HTML5 almost ruined Facebook by baking the mobile web standard to accelerate the development and slowed down the performance of the main iOS and Android applications of the social network. For a brief moment in 2011, Facebook even tried to build an HTML5 gaming platform with the code name of Sparta to escape the taxes of Apple's and Google's mobile operating systems. But at that time, HTML5 was not powerful enough for big games. Facebook finally abandoned HTML5, rebuilt applications natively and Facebook became one of the most powerful players on mobile devices.
Facebook is now giving HTML5 another opportunity to expand its Instant Games like Pac-Man and Words With Friends to the developing world through Facebook Lite, and to engage communities through Facebook Groups. With improvements in the processing power of smartphones and the underlying mobile browser application technology, HTML5 can now support agile and complex games like Everwing, shown below.
Instead of having to download separate applications for each game from the Apple App Store or Google Play, instant games start in a mobile browser. This keeps the size of the Facebook Lite file small for the benefit of international users with slow connections or limited data plans. And it allows Instant Games to integrate directly into groups so that it can challenge not only friends but also like-minded members to compete for the highest scores.
90 million people each month actively participate in 270,000 Facebook groups about games, and now you will see Instant Games in the Groups navigation bar next to the About and Discussion tabs. Facebook is also considering making games an option for non-gaming groups. In Facebook Lite, instant games will appear in the More sidebar so they are not too interrupted.
The expansion demonstrates the seriousness that Facebook has to become a gaming company again. In its desktop days, the game platform dominated by developers like Zynga accumulated tons of usage, virality and in-game payment revenue for Facebook. Those revenues decreased for years after the use of mobile devices began to dominate in 2014, but recently stabilized at around $ 190 million per quarter. Apparently, someone is still playing FarmVille.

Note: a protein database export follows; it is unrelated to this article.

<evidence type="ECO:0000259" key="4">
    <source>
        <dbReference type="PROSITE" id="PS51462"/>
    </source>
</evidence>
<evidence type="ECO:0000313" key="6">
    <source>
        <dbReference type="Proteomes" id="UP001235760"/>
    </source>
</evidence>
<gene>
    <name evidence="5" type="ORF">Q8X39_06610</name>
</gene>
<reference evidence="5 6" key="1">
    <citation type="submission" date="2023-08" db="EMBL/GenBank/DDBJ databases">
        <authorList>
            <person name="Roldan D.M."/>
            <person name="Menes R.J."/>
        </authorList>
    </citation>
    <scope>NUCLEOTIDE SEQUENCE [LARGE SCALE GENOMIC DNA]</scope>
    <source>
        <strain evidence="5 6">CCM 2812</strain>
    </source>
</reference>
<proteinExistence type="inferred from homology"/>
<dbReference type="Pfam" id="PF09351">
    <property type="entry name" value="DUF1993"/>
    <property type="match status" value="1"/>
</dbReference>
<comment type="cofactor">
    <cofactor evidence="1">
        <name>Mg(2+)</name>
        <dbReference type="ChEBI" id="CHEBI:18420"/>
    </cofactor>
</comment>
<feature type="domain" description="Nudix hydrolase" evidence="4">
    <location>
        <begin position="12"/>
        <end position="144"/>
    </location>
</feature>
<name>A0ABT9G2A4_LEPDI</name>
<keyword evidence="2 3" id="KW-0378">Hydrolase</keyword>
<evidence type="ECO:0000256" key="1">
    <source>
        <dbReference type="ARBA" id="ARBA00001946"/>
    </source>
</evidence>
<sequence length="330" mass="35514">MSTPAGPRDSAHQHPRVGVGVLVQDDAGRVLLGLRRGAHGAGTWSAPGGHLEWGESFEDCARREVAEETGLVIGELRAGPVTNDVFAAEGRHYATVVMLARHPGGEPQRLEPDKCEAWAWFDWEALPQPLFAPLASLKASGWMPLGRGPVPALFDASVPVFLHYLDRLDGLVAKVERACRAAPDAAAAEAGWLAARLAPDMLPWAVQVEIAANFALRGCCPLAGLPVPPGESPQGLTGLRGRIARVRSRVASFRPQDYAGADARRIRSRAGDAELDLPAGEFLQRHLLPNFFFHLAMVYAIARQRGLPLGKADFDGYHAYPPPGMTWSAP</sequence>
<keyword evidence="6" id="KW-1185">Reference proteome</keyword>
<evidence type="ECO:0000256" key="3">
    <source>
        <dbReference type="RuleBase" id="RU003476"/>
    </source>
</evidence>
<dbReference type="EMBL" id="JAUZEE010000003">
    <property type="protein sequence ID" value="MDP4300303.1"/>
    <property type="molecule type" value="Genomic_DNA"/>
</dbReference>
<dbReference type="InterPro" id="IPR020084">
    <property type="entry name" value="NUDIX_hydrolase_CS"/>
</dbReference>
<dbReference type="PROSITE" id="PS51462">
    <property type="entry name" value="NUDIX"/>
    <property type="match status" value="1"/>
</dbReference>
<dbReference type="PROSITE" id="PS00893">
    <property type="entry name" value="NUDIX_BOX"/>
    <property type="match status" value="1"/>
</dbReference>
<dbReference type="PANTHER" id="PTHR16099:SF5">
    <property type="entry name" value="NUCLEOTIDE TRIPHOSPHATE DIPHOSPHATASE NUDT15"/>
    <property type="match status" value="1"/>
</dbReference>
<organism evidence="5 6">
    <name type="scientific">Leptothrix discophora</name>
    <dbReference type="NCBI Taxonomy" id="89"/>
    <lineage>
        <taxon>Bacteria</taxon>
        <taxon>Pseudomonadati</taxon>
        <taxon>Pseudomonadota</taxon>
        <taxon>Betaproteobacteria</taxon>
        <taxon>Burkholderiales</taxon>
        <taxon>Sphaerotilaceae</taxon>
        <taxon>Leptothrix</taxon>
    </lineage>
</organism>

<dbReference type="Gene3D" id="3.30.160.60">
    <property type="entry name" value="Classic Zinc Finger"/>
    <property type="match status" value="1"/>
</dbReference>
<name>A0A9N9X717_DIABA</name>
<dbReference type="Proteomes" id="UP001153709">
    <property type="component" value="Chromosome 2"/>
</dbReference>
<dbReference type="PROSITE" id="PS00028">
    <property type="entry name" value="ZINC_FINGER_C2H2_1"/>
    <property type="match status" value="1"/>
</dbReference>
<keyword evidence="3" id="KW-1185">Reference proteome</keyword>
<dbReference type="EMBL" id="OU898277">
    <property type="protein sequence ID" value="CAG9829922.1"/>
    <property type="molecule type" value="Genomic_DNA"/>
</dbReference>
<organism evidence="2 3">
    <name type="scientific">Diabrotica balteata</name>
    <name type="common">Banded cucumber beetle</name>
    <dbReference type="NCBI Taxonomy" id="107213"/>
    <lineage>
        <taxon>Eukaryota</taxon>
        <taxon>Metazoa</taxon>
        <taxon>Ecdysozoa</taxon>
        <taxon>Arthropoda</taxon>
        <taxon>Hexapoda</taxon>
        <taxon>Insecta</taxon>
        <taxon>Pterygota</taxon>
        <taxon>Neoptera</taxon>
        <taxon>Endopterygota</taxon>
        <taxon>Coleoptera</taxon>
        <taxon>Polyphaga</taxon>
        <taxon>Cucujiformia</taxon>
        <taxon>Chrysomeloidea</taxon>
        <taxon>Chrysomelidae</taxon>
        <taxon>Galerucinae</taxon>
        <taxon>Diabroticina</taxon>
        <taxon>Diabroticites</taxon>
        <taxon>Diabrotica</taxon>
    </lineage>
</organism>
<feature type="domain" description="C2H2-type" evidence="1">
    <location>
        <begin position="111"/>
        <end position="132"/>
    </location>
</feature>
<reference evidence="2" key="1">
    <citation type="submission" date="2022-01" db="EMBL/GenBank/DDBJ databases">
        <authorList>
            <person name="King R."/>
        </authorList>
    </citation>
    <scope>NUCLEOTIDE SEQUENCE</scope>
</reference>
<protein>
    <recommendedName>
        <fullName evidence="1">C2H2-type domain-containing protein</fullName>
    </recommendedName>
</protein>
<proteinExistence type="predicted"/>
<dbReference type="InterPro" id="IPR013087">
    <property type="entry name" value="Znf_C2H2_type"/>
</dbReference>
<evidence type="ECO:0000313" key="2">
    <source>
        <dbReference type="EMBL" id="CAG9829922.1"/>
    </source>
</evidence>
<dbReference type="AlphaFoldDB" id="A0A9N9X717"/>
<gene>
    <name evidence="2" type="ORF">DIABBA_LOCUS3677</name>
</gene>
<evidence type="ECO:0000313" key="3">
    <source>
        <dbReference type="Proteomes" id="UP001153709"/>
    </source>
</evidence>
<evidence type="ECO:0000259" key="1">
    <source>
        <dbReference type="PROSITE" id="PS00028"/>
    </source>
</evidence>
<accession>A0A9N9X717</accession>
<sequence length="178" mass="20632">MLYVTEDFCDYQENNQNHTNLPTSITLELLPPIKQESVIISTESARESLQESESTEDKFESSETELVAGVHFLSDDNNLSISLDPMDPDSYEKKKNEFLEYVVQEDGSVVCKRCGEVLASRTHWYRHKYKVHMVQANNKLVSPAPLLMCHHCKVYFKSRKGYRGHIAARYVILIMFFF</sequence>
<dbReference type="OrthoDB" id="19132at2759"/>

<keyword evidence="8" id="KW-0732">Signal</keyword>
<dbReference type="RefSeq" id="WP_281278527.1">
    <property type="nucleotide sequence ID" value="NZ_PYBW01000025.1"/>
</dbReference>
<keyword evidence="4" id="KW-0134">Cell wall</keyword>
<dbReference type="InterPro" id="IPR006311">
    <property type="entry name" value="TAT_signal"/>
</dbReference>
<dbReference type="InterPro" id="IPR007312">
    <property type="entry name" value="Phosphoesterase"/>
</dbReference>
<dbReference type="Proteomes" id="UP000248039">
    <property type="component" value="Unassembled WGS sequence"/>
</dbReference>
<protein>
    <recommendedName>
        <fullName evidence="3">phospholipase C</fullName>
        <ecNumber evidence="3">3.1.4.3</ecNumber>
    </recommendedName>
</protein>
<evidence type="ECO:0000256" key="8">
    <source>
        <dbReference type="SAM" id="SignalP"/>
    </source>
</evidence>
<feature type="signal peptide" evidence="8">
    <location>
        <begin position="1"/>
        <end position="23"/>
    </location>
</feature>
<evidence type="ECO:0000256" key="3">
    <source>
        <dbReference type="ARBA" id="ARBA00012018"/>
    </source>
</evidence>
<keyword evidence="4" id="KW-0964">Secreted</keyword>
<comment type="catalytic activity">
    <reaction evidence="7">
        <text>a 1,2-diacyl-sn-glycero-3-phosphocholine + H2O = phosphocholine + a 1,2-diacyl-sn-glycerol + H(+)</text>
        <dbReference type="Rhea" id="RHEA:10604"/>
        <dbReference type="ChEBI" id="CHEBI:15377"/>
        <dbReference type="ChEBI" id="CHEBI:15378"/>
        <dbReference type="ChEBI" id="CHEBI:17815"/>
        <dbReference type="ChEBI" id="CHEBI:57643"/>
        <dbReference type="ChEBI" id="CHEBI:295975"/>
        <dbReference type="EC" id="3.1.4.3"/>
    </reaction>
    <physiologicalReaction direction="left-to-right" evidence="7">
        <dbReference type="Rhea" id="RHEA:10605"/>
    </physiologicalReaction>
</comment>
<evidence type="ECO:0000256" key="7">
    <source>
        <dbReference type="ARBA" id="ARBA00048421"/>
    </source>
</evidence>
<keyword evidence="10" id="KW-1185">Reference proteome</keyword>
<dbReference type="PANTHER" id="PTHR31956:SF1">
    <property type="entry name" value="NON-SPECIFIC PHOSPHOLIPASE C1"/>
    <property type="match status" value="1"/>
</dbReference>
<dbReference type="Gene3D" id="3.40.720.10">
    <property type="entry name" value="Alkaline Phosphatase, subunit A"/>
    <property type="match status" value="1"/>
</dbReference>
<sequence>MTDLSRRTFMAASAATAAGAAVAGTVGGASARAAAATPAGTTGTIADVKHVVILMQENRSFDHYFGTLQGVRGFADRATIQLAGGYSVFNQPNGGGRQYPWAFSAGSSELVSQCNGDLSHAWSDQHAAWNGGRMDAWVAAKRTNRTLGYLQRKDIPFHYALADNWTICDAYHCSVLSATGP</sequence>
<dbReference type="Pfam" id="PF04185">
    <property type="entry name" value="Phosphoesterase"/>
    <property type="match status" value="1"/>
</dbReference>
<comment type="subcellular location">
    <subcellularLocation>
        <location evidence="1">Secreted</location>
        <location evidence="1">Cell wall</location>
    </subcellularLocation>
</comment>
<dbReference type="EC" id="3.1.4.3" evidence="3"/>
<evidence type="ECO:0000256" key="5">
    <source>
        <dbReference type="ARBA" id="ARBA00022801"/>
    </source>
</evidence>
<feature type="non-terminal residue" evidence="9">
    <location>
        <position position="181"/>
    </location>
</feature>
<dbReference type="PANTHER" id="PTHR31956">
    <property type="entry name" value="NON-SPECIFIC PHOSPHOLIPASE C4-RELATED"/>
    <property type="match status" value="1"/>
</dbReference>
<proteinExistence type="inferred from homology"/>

Facebook launched Instant Games in late 2016 to give people something to do while waiting for friends to answer their messages. Almost at the same time, Facebook launched Gameroom, a desktop software center similar to Steam for mid-core players, although since then there has been less news about that product. Instant Games was launched around the world in mid-2017 and was opened to all developers in March of this year. Since then, the monetization options are being extended so that developers can make the creation of Instant Games a sustainable business. That includes making Instant Games compatible with playable Facebook ads that allow developers to attract News Feed users.
Actually, Facebook will not make money with purchases from the application in Instant Games on iOS where the IAP is not allowed. to the policies of Apple, or Android since he began to resign his court last month. However, it takes 30 percent on the desktop. But the biggest monetization game is found in ads where Facebook is a giant.
With Instant Games in Messenger, the Facebook desktop site and the main mobile application through bookmarks, its new independent game community application Fb.gg, and now Facebook Lite and Groups, the company reprioritises the space. That seems wise as the game becomes more popular thanks to the players who transmit their comments and phenomena like Fortnite. And with the expansion of Facebook to hardware with the Portal's smart screen and an upcoming TV decoder, it will have more places than ever before for people to play or watch others at the same time.